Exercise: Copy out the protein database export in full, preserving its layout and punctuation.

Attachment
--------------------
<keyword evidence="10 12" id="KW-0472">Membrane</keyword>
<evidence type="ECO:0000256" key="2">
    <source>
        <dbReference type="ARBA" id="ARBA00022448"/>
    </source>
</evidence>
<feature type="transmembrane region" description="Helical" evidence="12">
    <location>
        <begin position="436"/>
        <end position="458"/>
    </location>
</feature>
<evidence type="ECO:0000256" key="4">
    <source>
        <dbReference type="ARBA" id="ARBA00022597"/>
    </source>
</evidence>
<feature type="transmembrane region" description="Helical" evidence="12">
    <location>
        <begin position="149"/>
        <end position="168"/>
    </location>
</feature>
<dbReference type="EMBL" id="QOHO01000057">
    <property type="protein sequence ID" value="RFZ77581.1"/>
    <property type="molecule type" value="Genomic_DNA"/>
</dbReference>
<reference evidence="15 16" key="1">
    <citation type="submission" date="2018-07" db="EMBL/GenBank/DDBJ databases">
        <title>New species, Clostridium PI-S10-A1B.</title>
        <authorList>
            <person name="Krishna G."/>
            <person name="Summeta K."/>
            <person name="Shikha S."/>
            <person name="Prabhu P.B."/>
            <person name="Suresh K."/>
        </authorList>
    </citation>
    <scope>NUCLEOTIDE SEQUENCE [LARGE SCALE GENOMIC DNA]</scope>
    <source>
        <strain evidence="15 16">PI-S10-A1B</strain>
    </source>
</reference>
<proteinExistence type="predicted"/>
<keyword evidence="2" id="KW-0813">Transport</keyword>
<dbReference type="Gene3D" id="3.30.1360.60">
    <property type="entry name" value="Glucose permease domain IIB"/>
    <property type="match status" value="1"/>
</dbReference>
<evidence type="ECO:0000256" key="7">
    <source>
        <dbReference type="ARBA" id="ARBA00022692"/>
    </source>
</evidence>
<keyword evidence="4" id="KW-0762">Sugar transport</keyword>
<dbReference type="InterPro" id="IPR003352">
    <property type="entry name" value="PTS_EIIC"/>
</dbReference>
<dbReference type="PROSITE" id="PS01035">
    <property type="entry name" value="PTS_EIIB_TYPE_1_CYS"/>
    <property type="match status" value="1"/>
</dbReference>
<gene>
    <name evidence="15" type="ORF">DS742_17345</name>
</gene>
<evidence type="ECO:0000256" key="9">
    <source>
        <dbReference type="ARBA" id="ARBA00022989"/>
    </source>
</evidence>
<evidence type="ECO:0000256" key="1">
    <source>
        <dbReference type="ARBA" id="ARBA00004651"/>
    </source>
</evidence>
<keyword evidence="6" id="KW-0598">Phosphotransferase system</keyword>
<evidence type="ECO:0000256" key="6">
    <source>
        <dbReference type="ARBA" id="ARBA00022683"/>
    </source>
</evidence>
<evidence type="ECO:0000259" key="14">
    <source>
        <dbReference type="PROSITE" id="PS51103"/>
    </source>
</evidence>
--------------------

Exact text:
<keyword evidence="10 12" id="KW-0472">Membrane</keyword>
<evidence type="ECO:0000256" key="2">
    <source>
        <dbReference type="ARBA" id="ARBA00022448"/>
    </source>
</evidence>
<feature type="transmembrane region" description="Helical" evidence="12">
    <location>
        <begin position="436"/>
        <end position="458"/>
    </location>
</feature>
<evidence type="ECO:0000256" key="4">
    <source>
        <dbReference type="ARBA" id="ARBA00022597"/>
    </source>
</evidence>
<feature type="transmembrane region" description="Helical" evidence="12">
    <location>
        <begin position="149"/>
        <end position="168"/>
    </location>
</feature>
<dbReference type="EMBL" id="QOHO01000057">
    <property type="protein sequence ID" value="RFZ77581.1"/>
    <property type="molecule type" value="Genomic_DNA"/>
</dbReference>
<reference evidence="15 16" key="1">
    <citation type="submission" date="2018-07" db="EMBL/GenBank/DDBJ databases">
        <title>New species, Clostridium PI-S10-A1B.</title>
        <authorList>
            <person name="Krishna G."/>
            <person name="Summeta K."/>
            <person name="Shikha S."/>
            <person name="Prabhu P.B."/>
            <person name="Suresh K."/>
        </authorList>
    </citation>
    <scope>NUCLEOTIDE SEQUENCE [LARGE SCALE GENOMIC DNA]</scope>
    <source>
        <strain evidence="15 16">PI-S10-A1B</strain>
    </source>
</reference>
<proteinExistence type="predicted"/>
<keyword evidence="2" id="KW-0813">Transport</keyword>
<dbReference type="Gene3D" id="3.30.1360.60">
    <property type="entry name" value="Glucose permease domain IIB"/>
    <property type="match status" value="1"/>
</dbReference>
<evidence type="ECO:0000256" key="7">
    <source>
        <dbReference type="ARBA" id="ARBA00022692"/>
    </source>
</evidence>
<keyword evidence="4" id="KW-0762">Sugar transport</keyword>
<dbReference type="InterPro" id="IPR003352">
    <property type="entry name" value="PTS_EIIC"/>
</dbReference>
<dbReference type="PROSITE" id="PS01035">
    <property type="entry name" value="PTS_EIIB_TYPE_1_CYS"/>
    <property type="match status" value="1"/>
</dbReference>
<gene>
    <name evidence="15" type="ORF">DS742_17345</name>
</gene>
<evidence type="ECO:0000256" key="9">
    <source>
        <dbReference type="ARBA" id="ARBA00022989"/>
    </source>
</evidence>
<evidence type="ECO:0000256" key="1">
    <source>
        <dbReference type="ARBA" id="ARBA00004651"/>
    </source>
</evidence>
<keyword evidence="6" id="KW-0598">Phosphotransferase system</keyword>
<evidence type="ECO:0000256" key="6">
    <source>
        <dbReference type="ARBA" id="ARBA00022683"/>
    </source>
</evidence>
<evidence type="ECO:0000259" key="14">
    <source>
        <dbReference type="PROSITE" id="PS51103"/>
    </source>
</evidence>